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Some attacks (e.g. BEAST, CRIME) are only effective against HTTPS.
Are there any cipher suites which are only "good" when in use over HTTPS?

Is there any "good" HTTPS cipher suites (i.e. ChaCha20-Poly1305, AES-GCM, ..) which is not "good" for other protocols like IMAP, SMTP, SSH, etc.?

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  • Each protocol will generally have their own set of cipher suites specified. They're not interchangeable between protocols.
    – RoraΖ
    May 19, 2015 at 11:18
  • Sure? AES-GCM is available for IMAP, SMTP, HTTPS, SSH, .. May 19, 2015 at 11:47
  • AES-GCM is an symmetric algorithm (AES) and cipher mode(GCM). A cipher suite is a combination of that, public key, and integrity algorithms. For example: TLS_RSA_WITH_AES_128_GCM_SHA256. This is specific to TLS
    – RoraΖ
    May 19, 2015 at 11:59
  • I think you're asking if any particular cipher algorithm and cipher mode is better depending on the protocol. You might want to edit your question.
    – RoraΖ
    May 19, 2015 at 12:00

2 Answers 2

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Some attacks (e.g. BEAST, CRIME) are only effective against HTTPS.

Not really. The underlying problems of ciphers or of use of compression are not specific to HTTPS, only some features of HTTP made it possible to exploit these problems because you were able to add chosen plain text to the encryption etc. You might find exploits for other protocols which are based on the same ideas.

Is there any "good" HTTPS cipher suites (i.e. ChaCha20-Poly1305, AES-GCM, ..) which is not "good" for other protocols like IMAP, SMTP, SSH, etc.?

Based on what I wrote above the question would not be if their are any good ciphers for HTTPS which are bad for other protocols. Instead you might ask if their are any ciphers with known problems, where these problems can not be exploited by HTTPS but can be exploited with other protocols. Since typical attack methods like chosen plain text are probably easier to do with HTTPS than with other protocols I would say, that ciphers safe for HTTPS are probably safe for other protocols too, at least for the common protocols you've mentioned.

But you might also ask if you could construct a protocol in a way, that even the protection offered by good ciphers can be evaded. I'm pretty sure that you can do it and there might be protocols or applications out there which do this. But this is not the problem of the cipher or of TLS, but of the usage. Check out Timing Analysis of Keystrokes and Timing Attacks on SSH or I Know Why You Went to the Clinic: Risks and Realization of HTTPS Traffic Analysis for examples what kind of analysis could be done even if the ciphers itself are fine. And you could definitely design protocols in a way which accidentally make these kind of side-channel analysis even easier (but also which make it harder).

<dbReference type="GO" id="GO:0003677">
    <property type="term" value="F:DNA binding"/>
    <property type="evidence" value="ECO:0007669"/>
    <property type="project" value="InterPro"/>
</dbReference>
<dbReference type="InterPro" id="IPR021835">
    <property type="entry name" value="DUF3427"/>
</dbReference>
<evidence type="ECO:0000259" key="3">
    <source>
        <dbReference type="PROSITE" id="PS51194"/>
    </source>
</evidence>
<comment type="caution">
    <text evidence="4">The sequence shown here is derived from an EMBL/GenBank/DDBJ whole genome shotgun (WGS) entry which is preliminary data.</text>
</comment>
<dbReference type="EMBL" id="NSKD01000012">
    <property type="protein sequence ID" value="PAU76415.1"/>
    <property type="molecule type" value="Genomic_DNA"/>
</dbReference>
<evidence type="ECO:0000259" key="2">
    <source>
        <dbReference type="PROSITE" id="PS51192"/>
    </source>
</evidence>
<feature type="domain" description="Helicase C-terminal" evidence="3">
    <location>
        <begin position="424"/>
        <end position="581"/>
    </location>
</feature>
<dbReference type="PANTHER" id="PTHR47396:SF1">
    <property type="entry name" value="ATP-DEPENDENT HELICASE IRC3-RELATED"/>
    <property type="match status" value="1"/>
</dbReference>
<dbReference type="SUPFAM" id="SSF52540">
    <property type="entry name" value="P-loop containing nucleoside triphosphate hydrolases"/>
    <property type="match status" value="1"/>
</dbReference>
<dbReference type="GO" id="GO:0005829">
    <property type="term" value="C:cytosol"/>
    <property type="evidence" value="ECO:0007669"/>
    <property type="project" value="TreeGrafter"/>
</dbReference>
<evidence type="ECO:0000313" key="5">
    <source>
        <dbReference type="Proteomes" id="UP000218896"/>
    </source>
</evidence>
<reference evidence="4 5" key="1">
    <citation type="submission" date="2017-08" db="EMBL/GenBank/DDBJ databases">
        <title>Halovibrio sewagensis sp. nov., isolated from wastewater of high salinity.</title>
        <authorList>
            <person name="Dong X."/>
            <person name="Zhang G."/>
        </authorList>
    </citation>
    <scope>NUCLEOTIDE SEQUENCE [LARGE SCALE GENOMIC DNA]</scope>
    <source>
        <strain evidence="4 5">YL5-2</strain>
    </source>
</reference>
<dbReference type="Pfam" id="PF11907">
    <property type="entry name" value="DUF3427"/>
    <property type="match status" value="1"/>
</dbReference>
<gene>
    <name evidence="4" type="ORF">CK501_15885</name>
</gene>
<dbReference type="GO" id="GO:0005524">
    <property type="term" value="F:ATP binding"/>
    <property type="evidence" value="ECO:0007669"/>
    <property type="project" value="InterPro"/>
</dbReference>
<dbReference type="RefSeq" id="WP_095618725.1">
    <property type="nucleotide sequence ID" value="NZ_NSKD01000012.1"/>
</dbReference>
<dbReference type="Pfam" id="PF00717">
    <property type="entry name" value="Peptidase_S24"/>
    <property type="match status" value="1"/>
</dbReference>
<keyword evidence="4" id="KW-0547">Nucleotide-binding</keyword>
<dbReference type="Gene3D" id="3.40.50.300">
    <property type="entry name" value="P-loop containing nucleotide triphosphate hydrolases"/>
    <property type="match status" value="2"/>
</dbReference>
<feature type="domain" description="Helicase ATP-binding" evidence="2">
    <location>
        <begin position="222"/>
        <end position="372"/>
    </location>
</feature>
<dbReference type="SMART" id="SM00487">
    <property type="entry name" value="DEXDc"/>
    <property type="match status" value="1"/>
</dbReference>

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It has been argued that an emailing client, using the POP3 protocol over SSL, will reconnect on a regular basis and send the authentication password at a predictable place within the flow, close to the beginning. Thus, if a RC4-based cipher suite is used, a passive attacker may simply observe and wait, so that the known small biases of RC4 gradually reveal the password. In that sense, POP3-over-SSL (with basic password-based authentication) would be especially vulnerable to the choice of a RC4-based cipher suite, more so than HTTPS due to the specificities of the protocol (with HTTPS, even in situations where clients reconnect repeatedly to a given server, the "interesting secrets" such as HTTP cookies are further down the HTTP header, where RC4 biases are not so large).

As @Steffen explains, known issues with some cipher suites and protocol versions in SSL/TLS are not specific to HTTPS; but HTTPS means Web, and Web means Web browser, and Web browser means Javascript, and Javascript means "potentially hostile code on the client side", opening the very rich area of adaptive chosen plaintext attacks. On protocols where clients do not routinely execute code provided by the attacker himself, vulnerability exploitation is harder.

(Note that SSH is not based on SSL, and the concept of "cipher suite" does not immediately apply to it.)

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